My Quest for the Zebra SLAM!

Is there one animal on your bucket list that you’ve always wanted to go after?  Maybe you have already taken one, but the bug got you and now, you’ll hunt them any chance that you can.  It might be after you have successfully taken your first Rocky Mountain Elk, then you set your sights on a Manitoban, a Tule, and Roosevelt’s.  It could be a turkey, sheep, or deer slam that you are after, but regardless, you were bitten by the bug and now you have the itch.  Well, this is how I was bitten by the zebra bug a few years ago and it’s still an itch that I’m scratching.

Back in 2018, I took my youngest daughter on our first trip to Africa.  She was after a kudu, so I took a different path.  I wanted, if possible, an animal that is unique to Namibia.

I found that there is at least one animal that is unique to Namibia. They are scattered across Namibia, often in great numbers. They are large animals and have a reputation as being a challenge for archery hunters.  Up until this point in my life, I had never heard of them.  Sure, I know of zebras, but not of Hartmann’s Mt. Zebra. With this newfound knowledge, I now had a target for me to go after.

But alas, while she was successful and took a nice kudu with a 14-yard shot, it was just not meant to be for me and my Hartman’s on this trip. They would live up to their reputation and remain hidden until after dark. In fact, we didn’t even see one while hunting.

Regardless, I was bitten by the zebra bug, and I immediately began to plan for a return trip to Namibia with a Hartmann’s at the top of my list.  Now, I was determined to get my zebra.

I began the research and made more phone calls, which led me to an outfitter that assured me that he could put me within bow range of a Hartmann’s, and we would do so within three to four days upon my arrival.  The hunt was booked, and my pursuit of the elusive Namibian zebra would resume.  I returned the following year, as per the PH, during the hottest, driest month of the year, late September.  This would force the zebra to come to water and increase our chances of taking one with a ow.  As these zebras were hunted to near extinction a hundred years ago, they have become almost purely nocturnal creatures.  Rarely coming to water during the day and with a heightened sense of fear and distrust of all things human, they have become one of the hardest animals you can take with a bow and arrow.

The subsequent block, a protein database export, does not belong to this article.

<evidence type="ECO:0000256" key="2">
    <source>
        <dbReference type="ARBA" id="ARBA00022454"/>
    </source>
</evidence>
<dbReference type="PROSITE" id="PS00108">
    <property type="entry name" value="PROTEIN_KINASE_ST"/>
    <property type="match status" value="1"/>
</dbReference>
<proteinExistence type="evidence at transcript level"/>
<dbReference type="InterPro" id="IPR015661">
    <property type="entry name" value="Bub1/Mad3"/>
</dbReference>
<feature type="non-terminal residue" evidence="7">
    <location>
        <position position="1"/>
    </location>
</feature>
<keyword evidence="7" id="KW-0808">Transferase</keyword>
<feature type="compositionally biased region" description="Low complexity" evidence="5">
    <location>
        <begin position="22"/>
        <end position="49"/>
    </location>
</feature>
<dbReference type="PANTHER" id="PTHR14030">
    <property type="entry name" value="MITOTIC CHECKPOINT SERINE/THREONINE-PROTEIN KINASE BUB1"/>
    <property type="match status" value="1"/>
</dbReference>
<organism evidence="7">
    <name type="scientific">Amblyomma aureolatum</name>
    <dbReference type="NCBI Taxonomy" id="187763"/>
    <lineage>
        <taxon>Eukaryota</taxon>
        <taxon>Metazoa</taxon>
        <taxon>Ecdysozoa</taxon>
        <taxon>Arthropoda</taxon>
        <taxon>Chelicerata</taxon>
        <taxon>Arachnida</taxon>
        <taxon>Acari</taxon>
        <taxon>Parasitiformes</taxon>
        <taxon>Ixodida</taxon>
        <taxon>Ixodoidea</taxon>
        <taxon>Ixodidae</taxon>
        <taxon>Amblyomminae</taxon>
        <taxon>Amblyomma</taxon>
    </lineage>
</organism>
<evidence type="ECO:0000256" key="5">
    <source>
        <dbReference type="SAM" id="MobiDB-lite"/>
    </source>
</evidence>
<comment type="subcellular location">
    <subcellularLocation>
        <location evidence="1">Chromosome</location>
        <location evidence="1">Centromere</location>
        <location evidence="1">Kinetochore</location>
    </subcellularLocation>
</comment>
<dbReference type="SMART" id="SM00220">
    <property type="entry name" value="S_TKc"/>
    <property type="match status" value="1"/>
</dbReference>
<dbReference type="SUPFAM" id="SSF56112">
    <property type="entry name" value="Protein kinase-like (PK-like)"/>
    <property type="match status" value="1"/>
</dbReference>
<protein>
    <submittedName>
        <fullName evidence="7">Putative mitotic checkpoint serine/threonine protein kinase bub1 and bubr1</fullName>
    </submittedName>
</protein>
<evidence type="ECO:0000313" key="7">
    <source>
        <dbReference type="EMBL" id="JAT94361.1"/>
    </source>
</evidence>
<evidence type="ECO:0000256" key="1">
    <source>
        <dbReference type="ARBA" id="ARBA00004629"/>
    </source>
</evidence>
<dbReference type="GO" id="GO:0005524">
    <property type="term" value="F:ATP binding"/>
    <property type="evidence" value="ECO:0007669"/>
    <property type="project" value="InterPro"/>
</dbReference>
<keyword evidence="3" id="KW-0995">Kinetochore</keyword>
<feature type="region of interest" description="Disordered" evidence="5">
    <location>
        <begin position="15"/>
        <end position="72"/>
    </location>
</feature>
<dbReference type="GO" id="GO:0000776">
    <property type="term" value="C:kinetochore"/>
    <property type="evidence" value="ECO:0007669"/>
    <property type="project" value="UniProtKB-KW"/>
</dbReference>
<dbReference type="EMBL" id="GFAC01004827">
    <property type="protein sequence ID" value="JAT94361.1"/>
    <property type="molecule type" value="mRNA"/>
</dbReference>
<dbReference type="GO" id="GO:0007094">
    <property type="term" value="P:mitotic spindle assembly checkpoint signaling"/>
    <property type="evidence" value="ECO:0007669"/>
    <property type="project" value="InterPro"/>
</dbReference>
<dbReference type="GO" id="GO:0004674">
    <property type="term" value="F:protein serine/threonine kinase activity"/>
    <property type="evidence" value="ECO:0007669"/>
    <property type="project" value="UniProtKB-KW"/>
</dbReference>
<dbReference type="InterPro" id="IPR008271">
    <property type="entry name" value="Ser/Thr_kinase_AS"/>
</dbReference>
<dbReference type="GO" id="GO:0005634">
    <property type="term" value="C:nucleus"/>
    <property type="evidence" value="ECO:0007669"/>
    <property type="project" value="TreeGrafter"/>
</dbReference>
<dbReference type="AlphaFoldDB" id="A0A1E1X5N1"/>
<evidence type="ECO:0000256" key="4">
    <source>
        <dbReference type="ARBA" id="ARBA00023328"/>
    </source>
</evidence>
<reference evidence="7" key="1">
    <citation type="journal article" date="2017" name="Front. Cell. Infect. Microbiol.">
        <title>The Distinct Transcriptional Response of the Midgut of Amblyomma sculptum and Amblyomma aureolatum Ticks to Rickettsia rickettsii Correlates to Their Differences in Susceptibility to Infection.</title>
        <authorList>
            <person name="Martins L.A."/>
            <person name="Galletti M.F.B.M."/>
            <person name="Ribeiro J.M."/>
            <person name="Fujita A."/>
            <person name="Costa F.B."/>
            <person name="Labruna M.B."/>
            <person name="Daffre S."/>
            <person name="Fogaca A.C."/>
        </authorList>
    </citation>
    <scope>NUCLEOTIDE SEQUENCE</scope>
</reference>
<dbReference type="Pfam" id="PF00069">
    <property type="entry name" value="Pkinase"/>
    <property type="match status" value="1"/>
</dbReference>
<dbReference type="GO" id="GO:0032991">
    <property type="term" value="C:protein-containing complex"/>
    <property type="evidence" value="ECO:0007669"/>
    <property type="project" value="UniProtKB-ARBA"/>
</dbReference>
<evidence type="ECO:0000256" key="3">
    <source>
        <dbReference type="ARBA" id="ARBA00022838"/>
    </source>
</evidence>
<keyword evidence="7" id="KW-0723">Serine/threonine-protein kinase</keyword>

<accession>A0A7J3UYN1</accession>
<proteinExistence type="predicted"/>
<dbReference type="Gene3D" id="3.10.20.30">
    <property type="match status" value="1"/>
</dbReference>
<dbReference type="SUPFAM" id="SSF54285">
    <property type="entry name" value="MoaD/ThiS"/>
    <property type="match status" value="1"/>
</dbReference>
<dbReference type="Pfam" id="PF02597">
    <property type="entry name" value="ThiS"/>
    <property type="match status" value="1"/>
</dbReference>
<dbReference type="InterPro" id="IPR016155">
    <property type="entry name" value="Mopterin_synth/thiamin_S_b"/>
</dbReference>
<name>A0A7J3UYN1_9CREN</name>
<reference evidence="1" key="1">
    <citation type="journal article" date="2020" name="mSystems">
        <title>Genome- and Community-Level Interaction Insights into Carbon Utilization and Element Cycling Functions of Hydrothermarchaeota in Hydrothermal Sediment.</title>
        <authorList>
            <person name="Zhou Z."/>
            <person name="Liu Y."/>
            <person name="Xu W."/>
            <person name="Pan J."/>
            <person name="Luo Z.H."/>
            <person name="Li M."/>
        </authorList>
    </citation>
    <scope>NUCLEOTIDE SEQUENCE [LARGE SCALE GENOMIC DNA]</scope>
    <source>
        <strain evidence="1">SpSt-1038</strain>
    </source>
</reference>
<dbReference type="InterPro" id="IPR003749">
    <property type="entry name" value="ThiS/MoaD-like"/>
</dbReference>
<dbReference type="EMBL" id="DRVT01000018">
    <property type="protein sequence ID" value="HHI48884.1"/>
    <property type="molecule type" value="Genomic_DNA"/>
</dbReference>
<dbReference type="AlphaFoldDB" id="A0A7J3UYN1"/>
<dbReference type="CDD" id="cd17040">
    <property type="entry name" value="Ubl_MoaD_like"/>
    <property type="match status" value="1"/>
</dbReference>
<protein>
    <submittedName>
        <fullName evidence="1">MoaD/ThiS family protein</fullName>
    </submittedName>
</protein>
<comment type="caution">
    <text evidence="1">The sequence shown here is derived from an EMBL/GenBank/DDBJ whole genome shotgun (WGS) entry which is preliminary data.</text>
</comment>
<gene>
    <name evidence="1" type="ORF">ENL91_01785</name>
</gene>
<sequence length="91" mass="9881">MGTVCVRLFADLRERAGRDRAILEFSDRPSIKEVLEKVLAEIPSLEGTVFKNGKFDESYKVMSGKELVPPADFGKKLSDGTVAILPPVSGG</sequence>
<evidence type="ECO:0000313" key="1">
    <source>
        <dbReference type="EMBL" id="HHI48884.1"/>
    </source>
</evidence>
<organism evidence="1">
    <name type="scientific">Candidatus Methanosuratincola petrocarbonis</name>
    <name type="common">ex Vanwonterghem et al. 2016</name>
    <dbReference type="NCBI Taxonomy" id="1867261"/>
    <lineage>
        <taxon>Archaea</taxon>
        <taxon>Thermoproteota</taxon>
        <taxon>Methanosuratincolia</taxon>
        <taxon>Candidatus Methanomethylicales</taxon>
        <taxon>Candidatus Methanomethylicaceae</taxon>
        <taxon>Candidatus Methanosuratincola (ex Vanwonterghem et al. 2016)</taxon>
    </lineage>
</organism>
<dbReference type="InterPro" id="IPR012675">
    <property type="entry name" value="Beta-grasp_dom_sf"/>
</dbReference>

As I returned to Namibia alone, I had a sense of dread, almost as if, “This is crazy, there’s no way I’m going to get a shot at a Hartmann’s.”  Thankfully, my PH, Pieter Delport, was a solid rock of confidence and had no hesitation when telling me that we would get a shot, it would happen.  I’ll never forget arriving in Windhoek around10 PM, then making the hour or so drive to his house.  On the drive, Pieter was so confident and sure, while I was still doubting.  

As we had a long drive ahead us the next morning, we went straight to bed, slept for about four hours, then we were up and on the road for a five-hour drive to the concession where the Hartmann’s called home.  As we arrived at the property, we prepared to go out for our first afternoon hunt in the blind.  I was excited, anxious, happy to be back in Africa, and yet, still doubtful.  Through my research, I had learned enough about these elusive animals to know our best chance of seeing them at the water would be the very last light of the fading sun.  Knowing this, I had practiced for hours shooting in low light conditions using lighted pins and with a peep sight that glows in the dark.  One of my favorite sayings that I try to apply simply states, “Train like you hunt, hunt like you train.”  Anticipating a low light shot at dusk was something that I trained for, and this training would make the difference in the outcome of the hunt.

As we sat in the blind, animals came and went, but no zebra.  Then, with ten minutes of light left, Peter whispered, “Zebra coming in from behind us, get ready to shoot out the right window.”

I rotated the dial to turn on the light on my sight and got ready for the shot.  I could hear their hooves as they walked on the rocks heading to the water.  As soon as I saw the lead zebra coming from the right, I came to full draw.  With no breeze, it was dead quiet, there was no masking the sound.  It stopped dead in its tracks, as did the rest of the herd.  No more than a two or three seconds passed when suddenly they all spun and raced off in the direction in which they had come.  And with that, I felt as if the wind had been let out of my sails and once again, I thought to myself, “I’m never going to get a shot at one of these zebras.”  

I wish I could say that I slept soundly that night, but I did not.  As frustrated as I was, that feeling only increased my desire to take one. I laid in bed that night vowing to stay true to the course and have faith in Pieter, praying that the next day would be ‘the day.’